Noritaka Minami 1972 Nakagin Capsule Tower The Fussy Curator #fussysg #singapore


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Nakagin Capsule Tower is the world’s first capsule architecture meant for practical use. Completed in 1972 by architect Kisho Kurokawa (1934-2007), it’s a rare form of architecture (Japanese Metabolism), which still exists today. However, it’s on the brink of demolition.

At 4m x 2.5m, it has a large circular window, a bed, a desk, a refrigerator, bathroom, a TV, radio and alarm clock. The only thing missing from it to be known as a fully functional living unit really is a stove.

Nakagin Capsule Tower is compact living at its best. It was initially designed to house businessmen who were working late till the night in Tokyo. As of today, the 140 units are not fully utilized and the materials are not withstanding the test of time.

Water leakage is common throughout the 14-storey tower. However, there are some who are buying the capsules at 2 to 4.8 million yen (S$22,000 – S$55,000) per capsule, and restoring them to oppose demolition.

Kisho Kurokawa said “the theory for the tower is that if you replace the capsules every 25 years, it could last 200 years. It’s recyclable. I designed it as sustainable architecture.”

Hiroyuki Suzuki, an architecture historian in Japan said “a building has to withstand a 50 year period in order to be acknowledged for its historical value,” and the Nakagin Capsule tower is currently at its 43rd year. Arata Isozaki, a Japanese architect said, “this building should be preserved as a cultural model of that era.” Of which he later added, “it must.”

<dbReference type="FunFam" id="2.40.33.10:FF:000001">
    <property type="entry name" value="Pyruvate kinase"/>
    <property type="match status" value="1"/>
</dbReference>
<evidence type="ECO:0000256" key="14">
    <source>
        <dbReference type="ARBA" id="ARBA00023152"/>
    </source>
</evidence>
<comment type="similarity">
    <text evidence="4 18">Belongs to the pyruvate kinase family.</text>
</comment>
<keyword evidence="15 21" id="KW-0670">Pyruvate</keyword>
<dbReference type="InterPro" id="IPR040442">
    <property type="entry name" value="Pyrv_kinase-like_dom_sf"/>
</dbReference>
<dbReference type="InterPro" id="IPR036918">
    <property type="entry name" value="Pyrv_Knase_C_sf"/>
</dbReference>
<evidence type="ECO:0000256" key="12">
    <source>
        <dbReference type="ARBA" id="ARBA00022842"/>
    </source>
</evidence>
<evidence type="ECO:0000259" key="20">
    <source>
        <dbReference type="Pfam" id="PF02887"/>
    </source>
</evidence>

Many are campaigning against the demolition. Japanese architectural academics, the Japan Institute of Architects, Docomomo Japan, World Architecture News, petition by tens of thousands of people and more.

Why it’s up for demolition

It’s sad because those who stay in it inherited it from their parents who are into such architecture but not their children who aren’t very interested. Thus, there weren’t any efforts made to preserve the building from residents.


Also, a hedge funds company bought over the Nakagin company when they went bankrupt. They plan to demolish the Nakagin Capsule Tower, to make way for a new building to make a profit.


Nakagin Capsule Tower is going to be demolished. But the building still exists as it was rumored that a developer for the new building has yet to be found. Fussy hopes the building stays there permanently. Are you a fan of minimal living as well?


If you are and you can’t purchase the capsule, you can actually stay in it through Airbnb. Or, purchase a book of how the Nakagin Capsules look like on the inside from Noritaka Minami’s Kickstarter campaign.


Image credits: Noritaka Minami & Failed Architecture



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